Innovation is guts plus generosity

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Guts, because it might not work.

And generosity, because guts without seeking to make things better is merely hustle.

The innovator shows up with something she knows might not work (pause for a second, and contrast that with everyone else, who has been trained to show up with a proven, verified, approved, deniable answer that will get them an A on the test).

If failure is not an option, then, most of the time, neither is success.

Its pretty common for someone to claim that theyre innovative when actually, all they are is popular, profitable or successful. Nothing wrong with that. But its not innovative.

Allow generosity to take the lead and youll probably discover that its easier to find the guts.

Quality or effort,which one is for you..?

It seems as though the opposite of careless ought to be careful. That the best way to avoid avoidable errors is to try harder, to put more care into the work.

This means that if surgeons were more careful, there would be fewer errors. And that so many of the mistakes that mess things up would go away if people just tried harder.

And this is true. For a while. But then, its not effort but systems that matter.

Years ago, I created a trivia game for Prodigy. The first batch of 1,000 questions was 97% perfect. Which is fine, until you realize that this meant that 30 questions had an error. And every error ruined the experience for the user.

The second batch, we tried extra hard. Really hard. Our backs were against the wall and we couldnt afford any errors. Our effort paid off in a 50% decrease in errors. We were down to 1.5%. Alas, thats still 15 game breakers.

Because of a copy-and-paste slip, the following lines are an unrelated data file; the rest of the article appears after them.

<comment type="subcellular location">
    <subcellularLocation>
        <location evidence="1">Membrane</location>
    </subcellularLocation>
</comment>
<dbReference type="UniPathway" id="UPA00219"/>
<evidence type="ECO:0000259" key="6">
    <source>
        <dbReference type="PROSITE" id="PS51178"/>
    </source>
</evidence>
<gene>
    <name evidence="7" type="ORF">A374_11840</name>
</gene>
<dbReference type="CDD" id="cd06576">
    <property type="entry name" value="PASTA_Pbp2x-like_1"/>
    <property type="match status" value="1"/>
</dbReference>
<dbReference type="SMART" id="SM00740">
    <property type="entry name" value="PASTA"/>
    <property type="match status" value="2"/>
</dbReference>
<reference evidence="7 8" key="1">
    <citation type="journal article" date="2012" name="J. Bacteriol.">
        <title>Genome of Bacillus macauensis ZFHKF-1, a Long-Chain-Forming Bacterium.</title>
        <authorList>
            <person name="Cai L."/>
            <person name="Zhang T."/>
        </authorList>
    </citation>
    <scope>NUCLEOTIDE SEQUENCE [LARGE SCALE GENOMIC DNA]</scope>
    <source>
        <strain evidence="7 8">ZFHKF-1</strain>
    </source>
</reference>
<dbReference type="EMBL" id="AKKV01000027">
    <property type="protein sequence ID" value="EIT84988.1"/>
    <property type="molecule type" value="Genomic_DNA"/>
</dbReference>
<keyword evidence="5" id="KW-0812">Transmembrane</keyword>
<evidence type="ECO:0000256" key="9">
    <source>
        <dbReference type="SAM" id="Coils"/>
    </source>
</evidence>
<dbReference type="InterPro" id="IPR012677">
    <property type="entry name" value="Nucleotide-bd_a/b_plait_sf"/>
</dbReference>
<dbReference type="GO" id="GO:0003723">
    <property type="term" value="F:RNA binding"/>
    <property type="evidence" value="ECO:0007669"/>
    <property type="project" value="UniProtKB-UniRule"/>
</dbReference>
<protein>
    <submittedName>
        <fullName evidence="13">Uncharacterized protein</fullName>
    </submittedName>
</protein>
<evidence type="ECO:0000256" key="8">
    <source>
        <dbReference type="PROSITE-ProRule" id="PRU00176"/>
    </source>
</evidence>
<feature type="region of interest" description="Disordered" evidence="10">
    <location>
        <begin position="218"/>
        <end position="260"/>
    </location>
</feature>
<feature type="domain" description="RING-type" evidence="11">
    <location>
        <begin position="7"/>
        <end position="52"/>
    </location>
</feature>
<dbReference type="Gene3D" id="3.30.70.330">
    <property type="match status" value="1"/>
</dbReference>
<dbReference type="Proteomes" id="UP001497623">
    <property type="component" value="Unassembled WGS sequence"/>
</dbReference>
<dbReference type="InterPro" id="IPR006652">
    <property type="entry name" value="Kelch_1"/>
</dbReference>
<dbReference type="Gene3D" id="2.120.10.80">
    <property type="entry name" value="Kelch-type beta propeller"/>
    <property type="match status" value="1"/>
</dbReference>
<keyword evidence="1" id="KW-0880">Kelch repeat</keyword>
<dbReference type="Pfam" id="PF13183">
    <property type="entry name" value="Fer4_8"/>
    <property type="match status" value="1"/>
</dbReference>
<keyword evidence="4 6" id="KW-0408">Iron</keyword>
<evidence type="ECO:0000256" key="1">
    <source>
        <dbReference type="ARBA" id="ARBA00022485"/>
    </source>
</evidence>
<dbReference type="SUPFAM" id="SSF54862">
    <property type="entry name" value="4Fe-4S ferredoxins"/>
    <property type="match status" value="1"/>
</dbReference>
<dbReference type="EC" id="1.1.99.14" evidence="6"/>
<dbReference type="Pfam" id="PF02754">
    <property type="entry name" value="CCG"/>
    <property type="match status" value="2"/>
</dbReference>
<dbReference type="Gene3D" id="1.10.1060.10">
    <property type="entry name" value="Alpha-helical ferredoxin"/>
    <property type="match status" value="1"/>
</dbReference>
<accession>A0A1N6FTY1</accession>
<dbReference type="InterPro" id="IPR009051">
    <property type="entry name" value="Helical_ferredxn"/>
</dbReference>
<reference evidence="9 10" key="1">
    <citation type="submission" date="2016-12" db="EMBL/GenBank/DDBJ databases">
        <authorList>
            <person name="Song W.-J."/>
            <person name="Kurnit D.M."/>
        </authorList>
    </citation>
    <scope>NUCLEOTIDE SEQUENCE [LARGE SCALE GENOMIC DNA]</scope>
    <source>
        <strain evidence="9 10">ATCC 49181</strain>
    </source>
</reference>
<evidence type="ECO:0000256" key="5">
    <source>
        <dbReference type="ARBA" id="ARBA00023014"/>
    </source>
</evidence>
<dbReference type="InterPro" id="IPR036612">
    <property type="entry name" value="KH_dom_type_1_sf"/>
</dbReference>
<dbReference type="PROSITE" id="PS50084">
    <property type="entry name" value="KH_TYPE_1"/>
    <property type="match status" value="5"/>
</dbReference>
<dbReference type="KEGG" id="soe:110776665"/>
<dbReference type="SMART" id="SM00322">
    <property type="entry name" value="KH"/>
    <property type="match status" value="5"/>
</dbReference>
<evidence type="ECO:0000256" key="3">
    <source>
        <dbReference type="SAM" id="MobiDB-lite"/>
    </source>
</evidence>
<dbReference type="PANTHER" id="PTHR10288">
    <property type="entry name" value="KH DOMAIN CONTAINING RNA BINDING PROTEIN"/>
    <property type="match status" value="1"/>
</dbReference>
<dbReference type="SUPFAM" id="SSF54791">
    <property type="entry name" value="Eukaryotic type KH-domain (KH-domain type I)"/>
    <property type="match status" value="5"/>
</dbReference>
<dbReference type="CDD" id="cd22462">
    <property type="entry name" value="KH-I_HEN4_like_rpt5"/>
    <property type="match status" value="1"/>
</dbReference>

Then, I got smart and I changed the system. Instead of having trivia writers work really hard to avoid mistakes, we divided our team in half. Half the team used the encyclopedia (yes, it was a long time ago) to write the questions, and they made a photocopy of the source, along with the question, and put it in a notebook.

The other half of the team got the notebook and was charged with answering the question based on the source. They got a bonus of $20 for every question they found where their answer was more correct than the original.

The result of the new system? Zero error for the next 5,000 questions.

We need to put care into our systems. We need to build checklists and peer review and resilience into the way we express our carefulness. It seems ridiculous that a surgeon needs to write her name (with a Sharpie) on the limb that shes about to operate on, but this simple system adjustment means that errors involving working on the wrong limb will go to zero.

In school, we harangue kids to be more careful, and spend approximately zero time teaching them to build better systems instead. We ignore checklists and processes because weve been taught that theyre beneath us.

Instead of reacting to an error with, I need to be more careful, we can respond with, I can build a better system.

If it matters enough to be careful, it matters enough to build a system around it.